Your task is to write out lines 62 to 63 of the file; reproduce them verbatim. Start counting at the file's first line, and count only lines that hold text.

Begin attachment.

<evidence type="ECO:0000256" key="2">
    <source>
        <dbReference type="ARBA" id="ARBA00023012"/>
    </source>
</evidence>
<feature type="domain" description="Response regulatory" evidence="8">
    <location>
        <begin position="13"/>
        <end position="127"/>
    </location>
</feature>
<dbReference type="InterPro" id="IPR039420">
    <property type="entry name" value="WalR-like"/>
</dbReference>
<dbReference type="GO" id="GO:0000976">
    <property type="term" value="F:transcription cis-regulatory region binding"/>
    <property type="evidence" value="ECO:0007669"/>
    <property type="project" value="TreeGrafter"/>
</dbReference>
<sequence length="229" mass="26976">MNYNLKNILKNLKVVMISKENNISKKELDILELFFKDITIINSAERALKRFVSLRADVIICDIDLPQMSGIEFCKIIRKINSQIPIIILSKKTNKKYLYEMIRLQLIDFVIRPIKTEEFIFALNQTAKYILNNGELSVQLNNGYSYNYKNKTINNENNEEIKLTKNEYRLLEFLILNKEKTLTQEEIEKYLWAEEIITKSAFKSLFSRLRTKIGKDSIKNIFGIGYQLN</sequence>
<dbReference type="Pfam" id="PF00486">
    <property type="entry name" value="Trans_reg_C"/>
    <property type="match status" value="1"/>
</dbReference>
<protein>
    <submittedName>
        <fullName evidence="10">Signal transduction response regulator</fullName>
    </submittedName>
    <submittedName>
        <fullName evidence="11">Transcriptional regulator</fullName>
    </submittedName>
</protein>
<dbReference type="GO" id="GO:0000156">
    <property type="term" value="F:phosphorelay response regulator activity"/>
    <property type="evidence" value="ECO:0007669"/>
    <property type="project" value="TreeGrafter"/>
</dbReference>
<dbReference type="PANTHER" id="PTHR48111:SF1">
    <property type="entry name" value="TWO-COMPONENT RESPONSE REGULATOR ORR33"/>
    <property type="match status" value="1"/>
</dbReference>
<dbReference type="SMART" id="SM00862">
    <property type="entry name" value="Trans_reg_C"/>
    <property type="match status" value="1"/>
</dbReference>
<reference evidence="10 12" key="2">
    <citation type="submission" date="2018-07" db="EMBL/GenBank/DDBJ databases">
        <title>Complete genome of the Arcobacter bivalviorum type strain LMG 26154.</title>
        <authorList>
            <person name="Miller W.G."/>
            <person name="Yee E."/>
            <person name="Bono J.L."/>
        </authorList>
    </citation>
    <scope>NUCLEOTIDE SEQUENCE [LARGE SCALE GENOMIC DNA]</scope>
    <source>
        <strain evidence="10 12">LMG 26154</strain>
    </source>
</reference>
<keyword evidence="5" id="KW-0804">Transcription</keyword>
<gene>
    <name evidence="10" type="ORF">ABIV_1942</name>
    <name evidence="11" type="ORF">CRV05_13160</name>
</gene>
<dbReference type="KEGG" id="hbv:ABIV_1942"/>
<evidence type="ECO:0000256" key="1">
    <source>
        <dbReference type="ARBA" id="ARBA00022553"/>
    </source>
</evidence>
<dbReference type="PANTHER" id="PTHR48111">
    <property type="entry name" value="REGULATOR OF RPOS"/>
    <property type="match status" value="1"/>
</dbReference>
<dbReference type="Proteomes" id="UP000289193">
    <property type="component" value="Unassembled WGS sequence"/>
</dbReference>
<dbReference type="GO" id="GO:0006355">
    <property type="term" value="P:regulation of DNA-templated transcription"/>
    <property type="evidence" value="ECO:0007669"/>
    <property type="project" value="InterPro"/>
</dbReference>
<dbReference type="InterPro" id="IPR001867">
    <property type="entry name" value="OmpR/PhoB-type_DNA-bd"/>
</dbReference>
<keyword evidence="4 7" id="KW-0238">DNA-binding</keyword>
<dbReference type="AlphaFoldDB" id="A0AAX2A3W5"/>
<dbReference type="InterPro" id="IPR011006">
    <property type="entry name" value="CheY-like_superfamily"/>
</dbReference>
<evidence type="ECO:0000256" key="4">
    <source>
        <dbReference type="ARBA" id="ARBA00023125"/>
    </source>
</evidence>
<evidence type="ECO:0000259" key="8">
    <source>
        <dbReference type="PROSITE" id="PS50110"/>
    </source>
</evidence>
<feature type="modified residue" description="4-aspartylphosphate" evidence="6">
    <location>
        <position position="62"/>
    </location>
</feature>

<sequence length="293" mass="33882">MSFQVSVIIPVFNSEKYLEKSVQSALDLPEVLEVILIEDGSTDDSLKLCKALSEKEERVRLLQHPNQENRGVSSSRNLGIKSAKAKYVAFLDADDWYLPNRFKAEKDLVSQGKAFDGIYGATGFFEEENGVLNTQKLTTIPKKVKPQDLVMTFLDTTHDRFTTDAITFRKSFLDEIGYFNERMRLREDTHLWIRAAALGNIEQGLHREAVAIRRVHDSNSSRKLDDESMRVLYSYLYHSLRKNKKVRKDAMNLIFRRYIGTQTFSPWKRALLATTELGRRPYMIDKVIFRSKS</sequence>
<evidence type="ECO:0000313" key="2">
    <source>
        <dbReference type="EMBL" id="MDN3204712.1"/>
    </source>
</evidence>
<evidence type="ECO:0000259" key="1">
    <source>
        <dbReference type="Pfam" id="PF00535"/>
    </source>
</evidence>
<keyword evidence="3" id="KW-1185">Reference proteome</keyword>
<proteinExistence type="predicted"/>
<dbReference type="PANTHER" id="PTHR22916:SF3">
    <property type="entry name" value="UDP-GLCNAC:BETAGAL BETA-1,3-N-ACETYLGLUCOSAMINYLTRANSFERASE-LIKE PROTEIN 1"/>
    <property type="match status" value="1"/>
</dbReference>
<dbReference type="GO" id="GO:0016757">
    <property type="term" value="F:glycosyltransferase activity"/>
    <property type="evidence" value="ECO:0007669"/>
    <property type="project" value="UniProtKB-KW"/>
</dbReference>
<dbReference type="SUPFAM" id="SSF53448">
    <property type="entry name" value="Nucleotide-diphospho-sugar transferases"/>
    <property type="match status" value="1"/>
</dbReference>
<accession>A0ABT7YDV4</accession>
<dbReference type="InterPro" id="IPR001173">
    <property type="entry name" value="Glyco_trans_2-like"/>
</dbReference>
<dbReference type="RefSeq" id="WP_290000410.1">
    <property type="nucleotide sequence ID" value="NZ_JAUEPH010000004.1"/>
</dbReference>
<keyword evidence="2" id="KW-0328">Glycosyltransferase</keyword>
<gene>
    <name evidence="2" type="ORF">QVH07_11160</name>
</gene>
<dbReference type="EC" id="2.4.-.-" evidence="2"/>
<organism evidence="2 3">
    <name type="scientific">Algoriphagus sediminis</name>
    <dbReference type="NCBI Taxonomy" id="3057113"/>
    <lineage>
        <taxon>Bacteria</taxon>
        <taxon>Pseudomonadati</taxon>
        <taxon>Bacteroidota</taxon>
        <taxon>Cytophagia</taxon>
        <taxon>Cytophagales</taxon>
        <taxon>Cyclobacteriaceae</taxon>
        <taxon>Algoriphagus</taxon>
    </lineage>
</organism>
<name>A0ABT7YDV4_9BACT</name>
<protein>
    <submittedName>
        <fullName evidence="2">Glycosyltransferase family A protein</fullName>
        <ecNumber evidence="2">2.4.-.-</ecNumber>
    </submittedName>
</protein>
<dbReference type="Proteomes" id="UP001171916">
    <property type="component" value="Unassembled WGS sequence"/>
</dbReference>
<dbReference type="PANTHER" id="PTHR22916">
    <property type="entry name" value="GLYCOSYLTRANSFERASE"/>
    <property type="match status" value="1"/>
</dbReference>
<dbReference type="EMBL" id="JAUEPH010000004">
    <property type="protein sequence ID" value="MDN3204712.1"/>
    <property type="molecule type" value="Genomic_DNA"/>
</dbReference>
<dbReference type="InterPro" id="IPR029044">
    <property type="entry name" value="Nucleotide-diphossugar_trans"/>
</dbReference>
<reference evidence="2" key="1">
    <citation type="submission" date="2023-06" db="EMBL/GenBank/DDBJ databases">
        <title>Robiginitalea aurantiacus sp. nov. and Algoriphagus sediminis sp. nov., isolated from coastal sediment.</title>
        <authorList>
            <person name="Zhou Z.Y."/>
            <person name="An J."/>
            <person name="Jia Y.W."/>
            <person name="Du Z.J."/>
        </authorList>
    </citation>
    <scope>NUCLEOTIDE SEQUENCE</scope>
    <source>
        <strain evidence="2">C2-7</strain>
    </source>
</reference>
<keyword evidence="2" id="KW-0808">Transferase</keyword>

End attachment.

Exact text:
    <name evidence="10" type="ORF">ABIV_1942</name>
    <name evidence="11" type="ORF">CRV05_13160</name>